“My identity is very clear to me now. I am a black woman. I’m free. I no longer have to be a ‘credit.’ I don’t have to be a symbol to anybody; I don’t have to be a first to anybody. I don’t have to be an imitation of a white woman that Hollywood sort of hoped I’d become. I’m me, and I’m like nobody else.”

The sultry singer and epitome of the word pioneer passed away Sunday at the age of 92. For most young people, Ms. Horne is remembered for her role as Glinda The Good Witch in The Wiz. But she was more than that.

Horne was a trailblazer in every sense of the word, becoming the first African-American woman to sign a major long-term contract with a Hollywood studio and among one of the first African-American artists to cross color barriers. After her work on the stage was complete, she continued the fight against discrimination & adversity in the industry, paving the way for many more crossover artists. She might have been considered the Beyoncé Knowles of her day and as the New York Times suggested, she was a movie star – but possibly born “50 years too early” to really given her true respect.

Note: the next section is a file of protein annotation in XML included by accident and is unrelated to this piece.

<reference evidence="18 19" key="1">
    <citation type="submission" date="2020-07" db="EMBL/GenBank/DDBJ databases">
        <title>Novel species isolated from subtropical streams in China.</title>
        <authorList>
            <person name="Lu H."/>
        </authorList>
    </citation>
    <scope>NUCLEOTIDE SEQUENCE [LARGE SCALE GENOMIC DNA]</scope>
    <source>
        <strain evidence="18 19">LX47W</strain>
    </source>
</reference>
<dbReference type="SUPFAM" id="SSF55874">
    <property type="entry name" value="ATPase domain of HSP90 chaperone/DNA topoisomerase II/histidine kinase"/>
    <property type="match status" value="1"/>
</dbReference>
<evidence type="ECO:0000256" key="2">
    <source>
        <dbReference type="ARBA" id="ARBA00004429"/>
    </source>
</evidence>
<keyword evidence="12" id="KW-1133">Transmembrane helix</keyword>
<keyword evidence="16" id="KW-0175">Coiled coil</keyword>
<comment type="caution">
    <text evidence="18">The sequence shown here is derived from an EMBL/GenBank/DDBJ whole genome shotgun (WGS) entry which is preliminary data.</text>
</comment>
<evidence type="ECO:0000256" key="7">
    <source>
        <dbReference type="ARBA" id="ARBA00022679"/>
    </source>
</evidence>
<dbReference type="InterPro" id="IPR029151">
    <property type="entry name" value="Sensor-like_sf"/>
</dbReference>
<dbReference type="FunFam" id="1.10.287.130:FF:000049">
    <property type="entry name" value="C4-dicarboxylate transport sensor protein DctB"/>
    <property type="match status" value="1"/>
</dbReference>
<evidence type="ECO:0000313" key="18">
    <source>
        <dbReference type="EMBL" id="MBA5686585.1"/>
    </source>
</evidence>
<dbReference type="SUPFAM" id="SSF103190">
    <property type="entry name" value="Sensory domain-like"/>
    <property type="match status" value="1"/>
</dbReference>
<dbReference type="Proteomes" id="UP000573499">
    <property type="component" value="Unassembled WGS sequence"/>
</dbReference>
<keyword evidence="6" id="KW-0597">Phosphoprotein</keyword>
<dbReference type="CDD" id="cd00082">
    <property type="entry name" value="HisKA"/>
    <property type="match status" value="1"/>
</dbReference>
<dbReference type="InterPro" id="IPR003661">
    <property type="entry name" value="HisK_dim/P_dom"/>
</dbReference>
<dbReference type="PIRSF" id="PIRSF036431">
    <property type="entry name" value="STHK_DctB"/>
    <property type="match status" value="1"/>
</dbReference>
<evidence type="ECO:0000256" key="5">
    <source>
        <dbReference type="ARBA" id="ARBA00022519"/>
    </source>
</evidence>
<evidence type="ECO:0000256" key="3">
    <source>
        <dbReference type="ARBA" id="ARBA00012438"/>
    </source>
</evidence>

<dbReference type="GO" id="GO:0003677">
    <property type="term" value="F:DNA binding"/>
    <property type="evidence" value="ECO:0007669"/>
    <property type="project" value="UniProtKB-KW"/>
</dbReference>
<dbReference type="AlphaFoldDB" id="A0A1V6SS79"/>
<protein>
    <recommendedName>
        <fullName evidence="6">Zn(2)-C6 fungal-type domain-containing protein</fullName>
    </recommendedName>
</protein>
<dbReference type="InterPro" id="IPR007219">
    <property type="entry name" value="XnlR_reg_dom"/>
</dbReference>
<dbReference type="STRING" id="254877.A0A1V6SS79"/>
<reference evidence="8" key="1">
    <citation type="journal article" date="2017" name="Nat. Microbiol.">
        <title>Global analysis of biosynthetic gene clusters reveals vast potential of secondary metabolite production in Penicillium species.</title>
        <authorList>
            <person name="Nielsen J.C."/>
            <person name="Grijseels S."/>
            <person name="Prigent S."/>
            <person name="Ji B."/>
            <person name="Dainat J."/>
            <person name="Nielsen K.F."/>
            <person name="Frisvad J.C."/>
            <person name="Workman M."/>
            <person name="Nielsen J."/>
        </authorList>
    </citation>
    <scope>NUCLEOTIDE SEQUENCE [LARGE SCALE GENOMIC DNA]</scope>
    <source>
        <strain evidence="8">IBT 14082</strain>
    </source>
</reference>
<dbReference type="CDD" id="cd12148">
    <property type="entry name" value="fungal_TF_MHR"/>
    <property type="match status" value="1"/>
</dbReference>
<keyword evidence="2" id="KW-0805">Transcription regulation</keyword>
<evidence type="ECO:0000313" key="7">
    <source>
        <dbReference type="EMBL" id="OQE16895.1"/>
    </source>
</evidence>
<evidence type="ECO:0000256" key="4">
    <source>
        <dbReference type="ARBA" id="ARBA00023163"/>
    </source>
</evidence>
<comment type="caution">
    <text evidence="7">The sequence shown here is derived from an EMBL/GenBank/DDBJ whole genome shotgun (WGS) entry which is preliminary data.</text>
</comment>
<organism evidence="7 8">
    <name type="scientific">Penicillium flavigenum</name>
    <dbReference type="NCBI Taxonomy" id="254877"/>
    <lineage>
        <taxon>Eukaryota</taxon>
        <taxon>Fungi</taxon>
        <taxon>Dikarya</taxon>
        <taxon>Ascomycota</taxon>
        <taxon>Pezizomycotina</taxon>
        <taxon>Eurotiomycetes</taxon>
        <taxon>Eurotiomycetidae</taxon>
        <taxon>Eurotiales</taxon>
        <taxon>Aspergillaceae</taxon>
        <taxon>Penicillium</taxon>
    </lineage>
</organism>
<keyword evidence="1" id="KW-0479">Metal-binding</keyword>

For more Lena Horne information, visit her tribute site: www.lena-horne.com

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